[osflash] Legal Considerations That Concern Us All - Was: Re: MTASC Future
hank777 at gmail.com
Tue Oct 25 19:54:39 PDT 2005
I do not believe the article that you post is on point with the issue at hand.
The article refers to reverse engineering in the context of
decompiling an actual product to figure out how it works. One may very
well be restricted in decompiling the flash or flex compiler. However,
the resulting swfs are the property of the author, not macromedia. I
can reverse engineer my own software to my hearts content. MM no more
controls a swf, than Microsoft owns an app I built with their C++
compiler. Using your argument, If Macromedia uses Microsoft compilers
then MM can't tweak or examine the compiled code of the flash player
or compiler without Microsoft's permission.
Regarding reverse engineering of a *protocol* the US law is even more
clear. I stand by the link I provided, which is currently the
controlling decision in this area, unless it is taken up by the
supreme court. The article that you provided in no way addresses
protocols which, in any case cannot be protected by either copyright
or patent law. Protocols are rules. They are not expressions, which
copyright law protects, and patents are protections of processes. So
unless the *process* of sending the protocol is protected by patent
law (which is possible), there would be no basis for protection under
that leg of IP law. I would imagine that aspects of MM code are, or
might be protected by trade secret law, but that only protects MM from
employees or others that steal information that is "locked up" so to
speak. That obviously doesn't cover things, like protocols, that are
by their very nature, things that travel across public networks where
anyone can observe them.
I am fairly certain I am right on this. Certainly, If you personally,
or MM believes I am wrong about this, it would be very helpful to be
pointed to directly pertinent case law regarding:
a. reverse engineering of communication protocols
b. the ownership of compiled code being owned not by the author of the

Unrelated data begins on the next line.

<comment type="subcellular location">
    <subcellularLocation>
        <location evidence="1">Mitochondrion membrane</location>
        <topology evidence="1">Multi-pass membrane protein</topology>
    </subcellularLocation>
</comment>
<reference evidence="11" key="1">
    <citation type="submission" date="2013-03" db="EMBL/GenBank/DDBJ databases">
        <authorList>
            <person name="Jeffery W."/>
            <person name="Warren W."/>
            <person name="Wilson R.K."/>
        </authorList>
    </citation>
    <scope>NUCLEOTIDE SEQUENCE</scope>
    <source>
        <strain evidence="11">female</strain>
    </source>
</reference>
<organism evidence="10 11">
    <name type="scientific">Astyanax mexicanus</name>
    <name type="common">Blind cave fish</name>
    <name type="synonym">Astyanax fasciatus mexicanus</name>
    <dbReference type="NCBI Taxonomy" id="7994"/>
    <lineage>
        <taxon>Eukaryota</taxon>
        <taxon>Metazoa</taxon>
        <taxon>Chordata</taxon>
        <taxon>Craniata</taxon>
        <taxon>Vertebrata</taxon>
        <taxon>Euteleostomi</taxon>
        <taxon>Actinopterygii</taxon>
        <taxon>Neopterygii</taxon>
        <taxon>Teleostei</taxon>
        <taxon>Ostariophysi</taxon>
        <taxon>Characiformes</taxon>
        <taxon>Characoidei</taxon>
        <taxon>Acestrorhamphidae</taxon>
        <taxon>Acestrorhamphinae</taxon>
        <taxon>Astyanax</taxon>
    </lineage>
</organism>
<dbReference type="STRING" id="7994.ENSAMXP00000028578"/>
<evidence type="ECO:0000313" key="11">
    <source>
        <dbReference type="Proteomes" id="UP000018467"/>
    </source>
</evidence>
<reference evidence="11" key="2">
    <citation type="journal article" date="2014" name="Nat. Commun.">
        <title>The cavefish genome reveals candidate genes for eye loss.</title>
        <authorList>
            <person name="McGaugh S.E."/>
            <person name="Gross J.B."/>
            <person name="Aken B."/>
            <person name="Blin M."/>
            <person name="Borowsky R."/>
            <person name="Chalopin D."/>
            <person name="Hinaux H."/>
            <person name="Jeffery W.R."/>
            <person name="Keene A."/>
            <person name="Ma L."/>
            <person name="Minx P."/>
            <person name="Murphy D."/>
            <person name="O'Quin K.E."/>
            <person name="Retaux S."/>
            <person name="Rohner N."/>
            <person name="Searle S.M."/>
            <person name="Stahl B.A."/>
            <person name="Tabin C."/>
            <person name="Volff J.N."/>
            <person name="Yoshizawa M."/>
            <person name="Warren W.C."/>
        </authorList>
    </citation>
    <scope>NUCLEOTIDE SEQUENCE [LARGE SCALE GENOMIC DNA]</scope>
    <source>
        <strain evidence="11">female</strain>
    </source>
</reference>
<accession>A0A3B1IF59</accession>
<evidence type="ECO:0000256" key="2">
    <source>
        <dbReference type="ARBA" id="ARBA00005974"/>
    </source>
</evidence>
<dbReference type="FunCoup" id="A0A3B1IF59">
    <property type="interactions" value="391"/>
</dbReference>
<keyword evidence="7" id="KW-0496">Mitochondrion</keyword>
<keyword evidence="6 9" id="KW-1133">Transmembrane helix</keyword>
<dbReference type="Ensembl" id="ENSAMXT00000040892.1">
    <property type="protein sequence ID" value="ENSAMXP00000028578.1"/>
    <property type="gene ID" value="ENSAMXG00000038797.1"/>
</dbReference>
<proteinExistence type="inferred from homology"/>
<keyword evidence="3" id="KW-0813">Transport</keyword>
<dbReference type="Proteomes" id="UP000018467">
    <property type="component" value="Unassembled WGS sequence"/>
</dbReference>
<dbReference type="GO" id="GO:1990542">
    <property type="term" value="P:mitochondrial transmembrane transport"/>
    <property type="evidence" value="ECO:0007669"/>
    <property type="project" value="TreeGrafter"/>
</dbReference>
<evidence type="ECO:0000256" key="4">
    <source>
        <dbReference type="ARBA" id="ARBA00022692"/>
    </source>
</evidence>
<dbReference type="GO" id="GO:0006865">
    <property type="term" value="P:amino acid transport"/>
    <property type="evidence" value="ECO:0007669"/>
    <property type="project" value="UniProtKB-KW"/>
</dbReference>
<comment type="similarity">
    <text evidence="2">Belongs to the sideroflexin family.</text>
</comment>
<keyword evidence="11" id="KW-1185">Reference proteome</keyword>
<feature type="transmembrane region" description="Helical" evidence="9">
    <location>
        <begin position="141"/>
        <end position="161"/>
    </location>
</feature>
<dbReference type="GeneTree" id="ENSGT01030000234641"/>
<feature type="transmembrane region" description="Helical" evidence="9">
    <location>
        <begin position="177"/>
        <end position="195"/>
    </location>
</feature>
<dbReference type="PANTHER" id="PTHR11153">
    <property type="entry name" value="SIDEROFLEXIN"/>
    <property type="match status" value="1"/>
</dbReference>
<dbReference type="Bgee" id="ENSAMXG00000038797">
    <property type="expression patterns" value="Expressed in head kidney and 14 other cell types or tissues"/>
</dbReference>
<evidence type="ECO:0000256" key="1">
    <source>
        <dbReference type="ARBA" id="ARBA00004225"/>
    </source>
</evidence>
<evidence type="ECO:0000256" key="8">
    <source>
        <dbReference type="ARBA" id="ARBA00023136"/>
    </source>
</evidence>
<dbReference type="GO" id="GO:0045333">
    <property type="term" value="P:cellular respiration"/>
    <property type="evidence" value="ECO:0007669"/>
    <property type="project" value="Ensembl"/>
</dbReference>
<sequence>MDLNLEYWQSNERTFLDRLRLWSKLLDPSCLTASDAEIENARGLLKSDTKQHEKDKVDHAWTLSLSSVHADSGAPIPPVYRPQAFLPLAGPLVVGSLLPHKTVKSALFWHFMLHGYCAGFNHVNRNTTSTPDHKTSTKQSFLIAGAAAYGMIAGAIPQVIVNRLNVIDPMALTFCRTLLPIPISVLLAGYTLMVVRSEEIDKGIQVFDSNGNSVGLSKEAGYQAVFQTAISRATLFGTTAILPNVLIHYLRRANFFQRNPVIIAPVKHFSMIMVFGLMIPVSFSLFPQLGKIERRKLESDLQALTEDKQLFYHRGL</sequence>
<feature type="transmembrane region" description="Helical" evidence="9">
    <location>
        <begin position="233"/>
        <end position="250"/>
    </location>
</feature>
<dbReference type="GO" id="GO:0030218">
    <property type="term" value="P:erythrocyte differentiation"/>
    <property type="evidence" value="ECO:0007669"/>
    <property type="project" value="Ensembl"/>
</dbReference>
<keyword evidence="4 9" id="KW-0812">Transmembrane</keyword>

code but by the author of the compiler
On 10/25/05, Mike Chambers <mchamber at macromedia.com> wrote:
> Here is a more up to date discussion on the issue:
> which shows it is not as clear cut of an issue.
> mike chambers
> hank williams wrote:
> > I am not familar enough with these projects to know what their issues
> > might or might not be. But just to be clear, I believe the issue of
> > whether or not protocols can be reverse engineered is settled law.
> > http://news.com.com/Judges+OK+garage+door+openers+in+copyright+case/2100-1028_3-5341625.html
> > Of course, people can sue over anything, and that is a risk. People
> > sue over things about which there is no merit, and that could easily
> > include adobe. They have done so in the past.
> > In the case linked to above the court of appeals clarifies what should
> > be obvious. Copyright law cannot be used to prevent people from
> > reverse engineering communication protocols for interoperability. Now
> > Adobe could potentially claim that under the EULA, that they restrict
> > such reverse engineering. Now I think it is unlikely that the courts
> > will support that position since there are no known cases that support
> > that in the context of communications software. Moreover, it is
> > entirely possible to reverse engineer a protocol for these products
> > without agreeing to a eula. Flash is accessible without even click
> > signing a eula because it comes embedded in browsers and computers.
> > The bottom line is that the court stands firmly on the side of
> > companies who wish to create interoperable products. But, it is always
> > possible that Adobe could use the threat of lawsuit, regardless of how
> > baseless, to throw cold water on movements that dont have the funding
> > to fight.
> > Hank
> > On 10/25/05, Mike Chambers <mchamber at macromedia.com> wrote:
> >>Why do you assume they have no issues?
> >>mike chambers
> >>Thomas Wester wrote:
> >>>Thanks for the heads up Aral.
> >>>However I fail to see a clear connection with the MTASC future
> >>>discussion. The Red5 or amfphp projects have no issues with
> >>>deconstruction the AMF protocol I can't see how deconstructing a f8.5
> >>>.swf is any different.
> >>osflash mailing list
> >>osflash at osflash.org
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